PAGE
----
Thursday, April 22, 2010

Swale Gardening

I am doing a couple of coaching jobs, one being the typical blank slate landscaping job and the other can you believe is a swale.  Unbeknown to most gardeners, swale gardening is a whole other area of expertise.  I am certainly not an expert but I did have a swale in my last home. 

Just because there is a graduated dip so the water will flow into this area and away does not mean it is always wet.  The banks of the swale can be quite dry, but eventually the roots from these fringe plants will reach down into where the water flows.   I had three River Birches which loved the wet conditions, banks planted in day lilies which will also tolerate some wetness, some Red Barbary, Claveys Dwarf Honeysuckle and Cranberry Viburnums.  They all did very well with the only planting at the bottom of the swale being the River Birch.

The garden I have looked at had to do a swale because water was leaking into their windrow wells and subsequently their foundation and basement.  I am thinking just because of the size of our lots, River Birch trees will not be an option.  So we  talked about some plantings, Carex Ice Fountains (for the shady, wet area overshadowed by large arborvitaes), Viburnum Autumn Jazz in the sunnier area with plantings of daylilies below.  In the front area of the swale it is also sunny (with three Green Mountain Boxwood already planted), so I suggested coneflowers White Swan and Kim's Knee High.  At the back end leading into the back garden where the swale has ended, it would be nice to end the walk with Viburnum Carlesi Compactum.  All of the large fieldstones will need to be relaid because they are on a slant.  Not all of the plantings will be "in" the swale but will border it on top and bottom.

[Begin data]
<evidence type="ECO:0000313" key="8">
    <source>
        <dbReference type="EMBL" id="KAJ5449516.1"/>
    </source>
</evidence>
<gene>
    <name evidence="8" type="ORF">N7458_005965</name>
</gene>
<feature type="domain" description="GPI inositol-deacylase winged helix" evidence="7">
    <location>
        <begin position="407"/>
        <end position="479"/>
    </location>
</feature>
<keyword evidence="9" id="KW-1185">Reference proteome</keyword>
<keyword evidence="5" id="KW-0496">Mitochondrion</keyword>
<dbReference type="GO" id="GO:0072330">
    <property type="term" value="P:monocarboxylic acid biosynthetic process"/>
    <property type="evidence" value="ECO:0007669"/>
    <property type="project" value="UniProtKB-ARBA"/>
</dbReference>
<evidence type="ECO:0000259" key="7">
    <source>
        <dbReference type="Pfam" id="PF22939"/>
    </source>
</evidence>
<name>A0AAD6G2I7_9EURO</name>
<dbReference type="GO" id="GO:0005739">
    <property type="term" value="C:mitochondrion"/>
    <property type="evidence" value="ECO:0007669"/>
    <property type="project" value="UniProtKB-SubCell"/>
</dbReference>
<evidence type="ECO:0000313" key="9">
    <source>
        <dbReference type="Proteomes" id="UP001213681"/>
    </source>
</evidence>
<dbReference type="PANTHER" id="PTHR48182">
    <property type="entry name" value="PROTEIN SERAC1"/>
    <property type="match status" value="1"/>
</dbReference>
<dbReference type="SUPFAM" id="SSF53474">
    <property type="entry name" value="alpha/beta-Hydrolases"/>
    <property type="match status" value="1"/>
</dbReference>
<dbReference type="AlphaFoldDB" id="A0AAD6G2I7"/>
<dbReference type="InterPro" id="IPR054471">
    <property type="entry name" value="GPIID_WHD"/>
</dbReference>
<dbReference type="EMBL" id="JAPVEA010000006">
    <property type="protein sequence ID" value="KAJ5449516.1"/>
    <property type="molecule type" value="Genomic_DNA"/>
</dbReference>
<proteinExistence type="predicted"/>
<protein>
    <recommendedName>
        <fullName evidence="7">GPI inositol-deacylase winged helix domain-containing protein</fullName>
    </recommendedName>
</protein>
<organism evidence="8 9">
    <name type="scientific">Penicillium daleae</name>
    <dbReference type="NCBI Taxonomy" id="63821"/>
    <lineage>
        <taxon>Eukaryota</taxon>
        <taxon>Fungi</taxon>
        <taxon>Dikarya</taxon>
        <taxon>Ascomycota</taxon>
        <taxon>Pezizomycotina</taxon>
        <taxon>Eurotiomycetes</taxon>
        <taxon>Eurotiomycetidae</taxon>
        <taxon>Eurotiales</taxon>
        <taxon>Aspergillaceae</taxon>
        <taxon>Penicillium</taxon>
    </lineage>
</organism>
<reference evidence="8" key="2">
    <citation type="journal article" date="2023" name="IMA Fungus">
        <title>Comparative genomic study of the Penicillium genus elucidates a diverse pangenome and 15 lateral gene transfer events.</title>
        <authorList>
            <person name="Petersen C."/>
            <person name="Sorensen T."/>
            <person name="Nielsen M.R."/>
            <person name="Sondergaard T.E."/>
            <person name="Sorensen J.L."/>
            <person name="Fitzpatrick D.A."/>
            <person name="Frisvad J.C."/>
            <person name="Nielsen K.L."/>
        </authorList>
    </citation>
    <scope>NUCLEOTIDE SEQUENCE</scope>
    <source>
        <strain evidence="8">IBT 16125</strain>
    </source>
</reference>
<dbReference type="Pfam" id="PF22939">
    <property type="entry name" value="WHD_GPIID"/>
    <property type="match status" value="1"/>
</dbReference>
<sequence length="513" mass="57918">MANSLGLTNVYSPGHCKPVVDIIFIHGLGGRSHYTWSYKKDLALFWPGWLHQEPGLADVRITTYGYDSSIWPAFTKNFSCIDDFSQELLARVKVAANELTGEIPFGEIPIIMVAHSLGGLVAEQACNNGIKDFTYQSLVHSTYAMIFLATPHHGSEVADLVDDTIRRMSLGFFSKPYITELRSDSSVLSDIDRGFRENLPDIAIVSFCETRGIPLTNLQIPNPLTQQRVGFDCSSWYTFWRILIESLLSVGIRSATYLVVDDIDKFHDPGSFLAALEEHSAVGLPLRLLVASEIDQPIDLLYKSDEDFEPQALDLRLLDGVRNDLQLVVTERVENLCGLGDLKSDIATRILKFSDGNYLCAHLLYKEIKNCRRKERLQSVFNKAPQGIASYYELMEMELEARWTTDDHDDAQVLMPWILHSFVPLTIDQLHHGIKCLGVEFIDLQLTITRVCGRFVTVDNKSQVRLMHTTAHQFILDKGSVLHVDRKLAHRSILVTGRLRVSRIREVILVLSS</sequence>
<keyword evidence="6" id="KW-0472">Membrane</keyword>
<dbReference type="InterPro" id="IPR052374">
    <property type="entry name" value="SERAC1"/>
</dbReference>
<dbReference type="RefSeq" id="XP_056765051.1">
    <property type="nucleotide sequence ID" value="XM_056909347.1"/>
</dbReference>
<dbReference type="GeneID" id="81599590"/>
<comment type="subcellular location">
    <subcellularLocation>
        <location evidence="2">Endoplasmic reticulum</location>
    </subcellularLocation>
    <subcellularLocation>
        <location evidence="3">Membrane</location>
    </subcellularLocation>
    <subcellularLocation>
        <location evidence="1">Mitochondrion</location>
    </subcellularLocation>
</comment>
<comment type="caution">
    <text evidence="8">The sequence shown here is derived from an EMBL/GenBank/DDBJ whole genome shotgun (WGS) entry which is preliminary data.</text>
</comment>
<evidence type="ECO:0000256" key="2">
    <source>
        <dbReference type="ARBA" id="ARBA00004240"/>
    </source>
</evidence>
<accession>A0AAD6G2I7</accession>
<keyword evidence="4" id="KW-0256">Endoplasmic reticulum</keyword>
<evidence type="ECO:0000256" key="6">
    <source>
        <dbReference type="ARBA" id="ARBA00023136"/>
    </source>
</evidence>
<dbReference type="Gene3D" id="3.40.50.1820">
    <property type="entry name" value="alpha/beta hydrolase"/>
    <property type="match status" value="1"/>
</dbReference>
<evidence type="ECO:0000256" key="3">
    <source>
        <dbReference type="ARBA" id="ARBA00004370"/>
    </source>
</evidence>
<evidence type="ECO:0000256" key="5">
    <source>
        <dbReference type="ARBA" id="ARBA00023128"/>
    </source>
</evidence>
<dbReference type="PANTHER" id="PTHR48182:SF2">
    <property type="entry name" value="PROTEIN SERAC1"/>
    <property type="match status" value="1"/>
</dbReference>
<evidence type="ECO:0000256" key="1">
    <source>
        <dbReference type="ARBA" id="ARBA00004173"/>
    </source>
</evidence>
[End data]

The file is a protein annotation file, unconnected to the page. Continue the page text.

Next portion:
The main goal with a swale is to hold the soil on the sides.  My present yard had a really dangerous swale when we moved in: whereas; you had to step down from the patio to walk to the front of the yard, there was no gradual descent.  We had a raised bed built and a paver walkway put from back to front gradually maintaining the swale.  In most cases you cannot remove this swale without impacting neighboring property or your own.

8 comments:

Dave@TheHomeGarden said...

Sounds like a challenge! I like the plant selections - especially the viburnum.

LC said...

I saw 'Autumn Jazz' for the first time last fall. It carried a 'sold' sign at a nursery and was the only plant they had... its fall foliage color was fantastic! Larry

Gatsbys Gardens said...

Dave, I really like viburnums in the landscape. There are so many varieties to pick from for just about every location.
Eileen

Gatsbys Gardens said...

Yes Larry, Autumn Jazz is not an easy one to find bbut I believe it is an offshoot of the older Arrowwood Viburnum. My odaughter-in-law has it, and as you said the fall color is great.

Eileen

allanbecker-gardenguru said...

Thanks for introducing me to a niche area of landscaping. I had never heard of swale gardening before.

Gatsbys Gardens said...

Hi Allan,

I never had either, but my last house had a huge grassy swale on the side of the house that just begged for some landscaping. It looked so good through the years and still did it's job redirecting the water.

Eileen

Linda said...

Viburnums have become fast favorites of mine. Love the Anemone Sylvistris also. The white flowers are so pure and fresh.

Gatsbys Gardens said...

Thanks Linda, I really like Viburnums also but I do not have room for the really tall ones.

Eileen